The Home Office has announced its response to two reviews of Tier 2 Sponsored Skilled Worker policy by the independent Migration Advisory Committee (MAC).
MAC was asked to advise on methods by which the Tier 2 Sponsored Skilled Worker category could be restricted to areas of genuine skills shortage and highly specialised experts, yet retain sufficient flexibility to include high value roles and key public service workers such as teachers and nurses.
The government’s aim is to fill recognised skill gaps in the labour market whilst “up-skilling” the resident labour market. Clearly, as training resident workers to mieet existing shortages will take several years, longer in the case of highly skilled or technical roles, so businesses’ access to the international work force remains a priority. The changes will be introduced in two main tranches in the Autumn of 2016 and April 2017.
Changes to the Tier 2 fall into 2 categories, namely General and Intra-Company Transfers (ICTs) although one change, in particular, affects all Tier 2 employers. The new Immigration Skills Charge will be levied on Tier 2 employers at a rate of £1,000 per person per year from April 2017. A reduced rate of £364 per person per year will apply to small and charitable sponsors. PhD roles, Tier 2 (Intra-Company Transfer) Graduate Trainees. Where an individual switches immigration category within the UK from Tier 4 to Tier 2 a total exemption will be applied.
Announcing that the Immigration Rules for work categories will be simplified to “make them easier for sponsors and applicants to understand”, the transitional arrangements for workers sponsored at NQF levels 3 and 4 will end in the next two years.
The changes to the Tier 2 (General) category include:
• An increase of the Tier 2 (General) minimum salary threshold for experienced workers from the current £20,800 to £25,000 in autumn 2016, rising to £30,000 in April 2017. • Weight will be given to overseas graduates in the monthly Tier 2 (General) limit. Further, graduates will be able to switch roles within a company once they have secured a permanent role at the end of their training programme.
• The Resident Labour Market Test will be waived and extra weighting given during the restricted Certificate of Sponsorship monthly allocation in instances where there is the relocation of a high-value business to the UK or where doing so might support inward investment.
• Nurses, medical radiographers, paramedics and mathematics, physics, chemistry, computer science and Mandarin teachers will be exempt from the new experienced hire salary threshold until 2019.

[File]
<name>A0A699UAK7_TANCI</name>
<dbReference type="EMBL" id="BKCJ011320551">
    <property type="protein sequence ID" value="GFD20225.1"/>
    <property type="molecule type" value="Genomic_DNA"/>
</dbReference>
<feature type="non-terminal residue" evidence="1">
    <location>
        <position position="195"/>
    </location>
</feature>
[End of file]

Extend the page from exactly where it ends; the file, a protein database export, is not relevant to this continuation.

• In a strange departure from the principles underpinning the Shortage Occupation List, nurses will remain on the list but employers must carry out a Resident Labour Market Test before recruiting a non-EEA nurse. Normally the Shortage Occupation List operates to negate the need for. Resident Labour Market Test. The government rejected MAC’s recommendation that students switching from Tier 4 to Tier 2 should be included in the annual limit and be subject to the Resident Labour Market Test. Although the ability to switch is not as generous as the previous Tier 1 Post Study Work category, it nonetheless acknowledges the importance of providing post study career opportunities to overseas students as an incentive to study in the UK.
The following changes to the Tier 2 (Intra-Company Transfer) were announced:
• The exemption from the Immigration Health Surcharge (IHS) presently in place for Tier 2 ICTs will end in the Autumn of 2016.
• A simplification of the ICT system with the closure of the Skills Transfer and Short Term categories to new applicants by April 2017. All intra-company transferees (except graduate trainees) will qualify under a single route with a minimum salary threshold of £41,500.
• There will continue to be a separate ICT category for graduate trainees, with a lower salary threshold of £23,000 and an increased limit of 20 places per company per year, rather than 5 places as at present.
• For Tier 2 ICT workers looking to stay beyond the permitted maximum 5 years, the high earners’ threshold will be reduced from £155,300 to £120,000. Any Tier 2 ICT employee earning above this amount will be permitted t stay for up to 9 years.
• Tier 2 ICT employees will no longer need to prove they have worked for the overseas entity if they are to be paid over £73,900 per annum in the UK. If you require assistance with your Tier 2 Sponsorship Licence or employee matters, contact a specialist Immigration Solicitor at RLegal on +44 (0)20 7038 3980, at email@example.com or via our online Contact Form.